The ability to compare products that fulfill similar needs helps shoppers make educated decisions on the fly. This feature can be vital for stores that sell, as examples, tools, electronics, and appliances. Ultimately, comparison charts allow consumers to see clearly if a higher priced product is a better value based on specifications and features.
Typically, comparison tools require shoppers to select the items they want to see side-by-side, usually by checking boxes. But a better option could be to eliminate that extra step and offer pre-populated comparison charts based on the store’s most popular products or by expert recommendations.
By not forcing shoppers to guess which items to compare, merchants make the shopping experience less frustrating. Keurig, for example, auto-populates a three-product comparison chart on each page of its coffee makers. Shoppers can select other brewers to compare using simple pull-down menus.
Displaying comparisons automatically has additional selling benefits. It’s a productive way to display related items and helps encourage people to upgrade their intended order.
While Fitbit does require user input, it has simplified the comparison experience by first asking shoppers to check off the features they need. Then it prompts them to select up to three devices.
The Center Option
When considering the display order of compared products, place your most preferred product in the center, even if it’s more expensive.
In 2011, Dr. Paul Rodway, senior lecturer at the University of Chester, in England, led a series of experiments — such as rotating photographs and showing identical socks — to see which ones most people preferred. Consistently, his subjects chose those placed closest to the center, despite varying tastes and demographics. Several studies since have reinforced that the “Center Stage Effect” is real. It’s proof that most of us are drawn to things that are located in the middle.
There is a strategy to determine the best option to center, though. Most subscription-based services offer three tiers: a basic plan at a nominal cost, a mid-range plan that includes most or all features one would need, and a high-end plan typically suited for big business. In most cases, the mid-range plan converts the highest.
In the Fitbit example above, the trackers are initially lined up in order of price. Since most people will click them from left to right, the final comparison chart will most often show the mid-priced item in the center.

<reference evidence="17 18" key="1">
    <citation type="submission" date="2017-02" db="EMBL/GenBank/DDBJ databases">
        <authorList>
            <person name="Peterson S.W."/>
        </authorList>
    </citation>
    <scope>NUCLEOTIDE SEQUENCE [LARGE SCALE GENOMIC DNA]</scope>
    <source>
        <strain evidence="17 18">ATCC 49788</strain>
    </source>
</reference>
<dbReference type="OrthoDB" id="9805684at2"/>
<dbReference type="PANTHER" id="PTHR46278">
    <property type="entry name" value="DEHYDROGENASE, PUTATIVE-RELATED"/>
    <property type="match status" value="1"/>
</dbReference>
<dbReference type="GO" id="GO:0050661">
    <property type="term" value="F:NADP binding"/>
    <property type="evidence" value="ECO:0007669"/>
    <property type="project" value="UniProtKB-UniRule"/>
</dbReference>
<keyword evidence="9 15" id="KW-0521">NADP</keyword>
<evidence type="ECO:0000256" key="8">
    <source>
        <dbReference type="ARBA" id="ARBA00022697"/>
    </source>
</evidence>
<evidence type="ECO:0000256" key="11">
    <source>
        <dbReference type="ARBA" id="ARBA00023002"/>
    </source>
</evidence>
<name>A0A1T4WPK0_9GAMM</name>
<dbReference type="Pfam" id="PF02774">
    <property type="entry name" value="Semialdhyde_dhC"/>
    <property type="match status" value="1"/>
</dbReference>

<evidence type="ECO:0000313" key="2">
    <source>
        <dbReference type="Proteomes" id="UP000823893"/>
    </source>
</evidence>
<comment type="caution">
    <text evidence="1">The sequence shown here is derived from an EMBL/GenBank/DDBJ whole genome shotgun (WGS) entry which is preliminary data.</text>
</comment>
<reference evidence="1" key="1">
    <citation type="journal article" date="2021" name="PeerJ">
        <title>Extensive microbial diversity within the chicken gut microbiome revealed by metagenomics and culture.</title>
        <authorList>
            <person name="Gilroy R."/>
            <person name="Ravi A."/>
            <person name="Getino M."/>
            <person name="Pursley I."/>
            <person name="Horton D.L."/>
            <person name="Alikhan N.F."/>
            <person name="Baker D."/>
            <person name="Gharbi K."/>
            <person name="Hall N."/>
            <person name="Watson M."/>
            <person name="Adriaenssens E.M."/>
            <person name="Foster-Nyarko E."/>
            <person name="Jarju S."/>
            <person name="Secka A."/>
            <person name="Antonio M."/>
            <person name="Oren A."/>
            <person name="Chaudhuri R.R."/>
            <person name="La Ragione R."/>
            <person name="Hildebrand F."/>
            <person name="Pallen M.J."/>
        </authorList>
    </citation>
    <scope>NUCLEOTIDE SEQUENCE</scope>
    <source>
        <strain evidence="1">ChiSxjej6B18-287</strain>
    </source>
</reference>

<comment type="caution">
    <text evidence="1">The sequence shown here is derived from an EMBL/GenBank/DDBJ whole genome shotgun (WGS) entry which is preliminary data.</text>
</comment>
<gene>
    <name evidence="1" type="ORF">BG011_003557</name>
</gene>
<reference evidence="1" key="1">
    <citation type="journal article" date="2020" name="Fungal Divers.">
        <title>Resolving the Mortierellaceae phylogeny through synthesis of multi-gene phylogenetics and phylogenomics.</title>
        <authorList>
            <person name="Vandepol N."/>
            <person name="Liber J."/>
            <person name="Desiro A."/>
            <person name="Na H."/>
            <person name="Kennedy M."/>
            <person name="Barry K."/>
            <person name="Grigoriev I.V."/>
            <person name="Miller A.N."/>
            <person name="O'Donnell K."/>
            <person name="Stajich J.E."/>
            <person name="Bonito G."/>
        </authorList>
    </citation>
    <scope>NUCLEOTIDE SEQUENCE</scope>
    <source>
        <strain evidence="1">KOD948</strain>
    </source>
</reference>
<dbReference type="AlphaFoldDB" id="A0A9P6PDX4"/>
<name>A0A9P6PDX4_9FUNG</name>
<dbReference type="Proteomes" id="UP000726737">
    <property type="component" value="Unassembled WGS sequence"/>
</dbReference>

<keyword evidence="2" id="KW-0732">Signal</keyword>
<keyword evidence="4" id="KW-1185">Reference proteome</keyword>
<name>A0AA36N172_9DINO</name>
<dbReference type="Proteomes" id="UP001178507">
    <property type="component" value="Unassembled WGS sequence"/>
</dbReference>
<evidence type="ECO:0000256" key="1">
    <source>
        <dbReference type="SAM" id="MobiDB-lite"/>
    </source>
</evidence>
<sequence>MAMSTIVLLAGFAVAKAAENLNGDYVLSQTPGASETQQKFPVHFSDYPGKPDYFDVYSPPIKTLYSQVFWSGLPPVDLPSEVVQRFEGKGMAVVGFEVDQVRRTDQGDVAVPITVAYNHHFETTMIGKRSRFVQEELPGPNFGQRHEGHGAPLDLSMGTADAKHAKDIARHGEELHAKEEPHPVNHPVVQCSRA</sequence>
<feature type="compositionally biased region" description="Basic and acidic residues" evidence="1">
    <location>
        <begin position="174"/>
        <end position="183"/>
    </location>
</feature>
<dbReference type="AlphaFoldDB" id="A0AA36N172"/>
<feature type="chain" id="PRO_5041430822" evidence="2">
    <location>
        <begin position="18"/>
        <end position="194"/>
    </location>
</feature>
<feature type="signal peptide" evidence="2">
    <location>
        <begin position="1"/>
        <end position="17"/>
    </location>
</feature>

For some products, though, lining up solely by price doesn’t always make sense, especially when key features are the driving force behind a purchase. Keurig understands this and instead centers one of its most expensive machines, the K-Elite, in the compare section on every brewer product page. While this machine only works with one type of pod and only brews up to 12 ounces at a time, it has two key features the others do not: Auto On and Temperature Control.
Overall, strategically center the best products based on features, price, popularity, and the rate of return.
Simple and clean formatting of product comparisons is a must. Comparisons are neither a replica nor a replacement for detailed product descriptions. They should be quicker to read than full details and shouldn’t include lengthy technical specs. Tables typically work best, even if you have to stack products.
When comparing products, keep these pointers in mind.
- Use simple words and keep each feature description concise. Consider asterisks or links for further details.
- List similar features first, followed by unique or exclusive ones.
- Use products that have clear differences so shoppers see the benefit of paying more.
- Take time to understand what the deciding factors are. This can vary on the audience.
- Use bulleted lists for product features. They are much easier to digest.
- Include other selling points, such as warranties, ratings, and seals of excellence.
- When comparing similar products by different brands, stress the importance of one brand over another.
Auto-populated comparison tools take the guesswork out of which model or brand to buy, resulting in higher conversions. They also build customer loyalty, as shoppers spend less time finding the right product. Thus the tools drive one-time sales and improve customer service.